|USS Charger (CVE-30)|
|Builder:||Sun Shipbuilding & Drydock Co., Chester, Pennsylvania|
|Laid down:||19 January 1940|
|Launched:||1 March 1941|
|Acquired:||4 October 1941|
|Commissioned:||3 March 1942|
|Decommissioned:||15 March 1946|
AVG-30, 24 January 1942|
ACV-30, 20 August 1942
CVE-30, 15 July 1943
Sold into merchant service, 30 January 1947|
Sold for scrap, 1969
|Class & type:||Charger-class escort carrier|
|Displacement:||8,000 long tons (8,128 t)|
|Length:||492 ft (150 m)|
69 ft 6 in (21.18 m)|
111 ft 2 in (33.88 m) extreme width
|Draft:||26 ft 3 in (8.00 m)|
|Speed:||17 knots (31 km/h; 20 mph)|
|Complement:||856 officers and enlisted|
• 1 × 5 in (130 mm) gun|
• 2 × 3"/50 caliber guns
• 10 × 20 mm guns
Planned as the third of a class of four C-P-3 cargo/passenger liners for the Moore-McCormack company, the ship was launched on 1 March 1941 by Sun Shipbuilding and Drydock Co., Chester, Pennsylvania; as Rio de la Plata, sponsored by Mrs. Felipe A. Espil (Courtney Letts de Espil). On 20 May 1941, the United States Maritime Commission requisitioned all four unfinished combiliners, for conversion to military use.
Career[edit | edit source]
[edit | edit source]
The vessel was prepared for naval duties by the Newport News Shipbuilding and Drydock Co., Newport News, Virginia. Intended for transfer to the Royal Navy under Lend-Lease, the former Rio de la Plata was commissioned on 2 October 1941 as HMS Charger (D27), Captain George Abel-Smith RN in command. However, the transfer was rescinded and the ship returned to United States control on 4 October 1941. The vessel was reclassified AVG-30 on 24 January 1942 and commissioned as USS Charger on 3 March 1942, Captain T. L. Sprague USN in command; and reported to the Atlantic Fleet.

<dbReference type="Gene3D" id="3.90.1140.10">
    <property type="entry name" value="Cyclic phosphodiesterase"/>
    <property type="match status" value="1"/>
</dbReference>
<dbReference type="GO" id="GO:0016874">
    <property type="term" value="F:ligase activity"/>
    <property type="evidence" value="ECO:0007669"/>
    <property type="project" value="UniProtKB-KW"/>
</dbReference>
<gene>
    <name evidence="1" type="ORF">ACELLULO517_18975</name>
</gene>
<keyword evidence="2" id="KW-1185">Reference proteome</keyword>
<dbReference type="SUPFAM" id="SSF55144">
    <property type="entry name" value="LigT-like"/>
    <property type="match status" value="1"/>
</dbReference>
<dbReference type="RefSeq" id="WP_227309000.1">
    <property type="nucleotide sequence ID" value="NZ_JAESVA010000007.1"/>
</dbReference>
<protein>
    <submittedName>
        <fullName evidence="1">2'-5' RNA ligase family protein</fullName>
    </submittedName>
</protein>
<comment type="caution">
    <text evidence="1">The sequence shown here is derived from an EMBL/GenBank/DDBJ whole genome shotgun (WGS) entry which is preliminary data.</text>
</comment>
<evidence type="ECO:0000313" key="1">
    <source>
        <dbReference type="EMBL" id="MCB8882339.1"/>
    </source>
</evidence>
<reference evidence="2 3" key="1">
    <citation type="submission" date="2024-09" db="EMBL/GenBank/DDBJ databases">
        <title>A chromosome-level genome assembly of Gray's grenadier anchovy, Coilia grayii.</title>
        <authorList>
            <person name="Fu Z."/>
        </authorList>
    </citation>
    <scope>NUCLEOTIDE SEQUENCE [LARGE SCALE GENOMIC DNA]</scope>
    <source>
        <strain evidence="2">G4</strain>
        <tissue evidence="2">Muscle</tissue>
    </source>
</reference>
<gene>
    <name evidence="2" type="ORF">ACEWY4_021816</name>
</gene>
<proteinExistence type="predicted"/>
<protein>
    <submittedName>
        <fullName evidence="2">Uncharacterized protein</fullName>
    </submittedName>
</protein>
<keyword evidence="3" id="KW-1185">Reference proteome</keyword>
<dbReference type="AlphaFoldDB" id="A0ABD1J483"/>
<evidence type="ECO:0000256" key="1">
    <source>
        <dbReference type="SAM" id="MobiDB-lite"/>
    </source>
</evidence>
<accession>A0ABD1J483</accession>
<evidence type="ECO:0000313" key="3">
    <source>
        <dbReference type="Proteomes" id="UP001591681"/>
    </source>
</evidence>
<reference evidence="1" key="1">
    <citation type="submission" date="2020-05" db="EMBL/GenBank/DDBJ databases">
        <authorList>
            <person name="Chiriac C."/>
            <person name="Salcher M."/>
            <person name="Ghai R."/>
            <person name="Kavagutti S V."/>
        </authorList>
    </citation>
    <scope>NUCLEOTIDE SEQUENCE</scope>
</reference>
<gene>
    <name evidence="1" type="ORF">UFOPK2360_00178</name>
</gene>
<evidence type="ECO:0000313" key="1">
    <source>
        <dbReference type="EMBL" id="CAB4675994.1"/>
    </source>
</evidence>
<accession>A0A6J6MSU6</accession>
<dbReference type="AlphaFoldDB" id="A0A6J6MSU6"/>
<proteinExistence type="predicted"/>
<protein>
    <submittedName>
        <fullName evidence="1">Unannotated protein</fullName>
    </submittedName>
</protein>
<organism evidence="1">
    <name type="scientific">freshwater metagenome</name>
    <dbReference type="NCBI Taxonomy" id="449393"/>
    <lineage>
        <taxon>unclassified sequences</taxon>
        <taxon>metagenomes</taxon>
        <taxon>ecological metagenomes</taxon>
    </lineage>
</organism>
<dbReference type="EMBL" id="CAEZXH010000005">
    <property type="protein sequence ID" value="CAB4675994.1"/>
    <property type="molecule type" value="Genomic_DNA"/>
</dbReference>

Listed by the United States Navy as the sole ship of the "Charger Type of 1942 (Class)", it actually had several sister ships in HMS Avenger, HMS Biter, and HMS Dasher, all with similar construction histories and transferred to the Royal Navy under Lend-Lease.
Charger's area of operations throughout the war was Chesapeake Bay, and her duty the basic task of training pilots and ships' crews in carrier operations. Men trained on her decks played an important role in the successful contest for the Atlantic with hostile submarines carried out by the escort carrier groups. Reclassified ACV-30 on 20 August 1942, and CVE-30 on 15 July 1943, Charger left Chesapeake Bay for two ferry voyages, one to Bermuda in October 1942, and one to Guantanamo Bay, Cuba, in September 1945.
Post-war service[edit | edit source]
USS Charger was decommissioned at New York on 15 March 1946, and sold into merchant service on 30 January 1947 to the Vlasov group, as MV Fairsea. Successive accommodation upgrades secured the vessel's long-term employment, mainly as a migrant carrier from Europe to Australia. The ship was disabled by an engine-room fire between Tahiti and Panama on 29 January 1969, and primarily due to a lack of spare parts, was sold for scrap in Italy in 1969. Fairsea's last surviving former sister HMS Biter, (later the French Navy's Dixmude), had been returned to the United States and sunk as a target in 1966.
References[edit | edit source]
- This article incorporates text from the public domain Dictionary of American Naval Fighting Ships. The entry can be found here.
[edit | edit source]
- Photo gallery of USS Charger at NavSource Naval History
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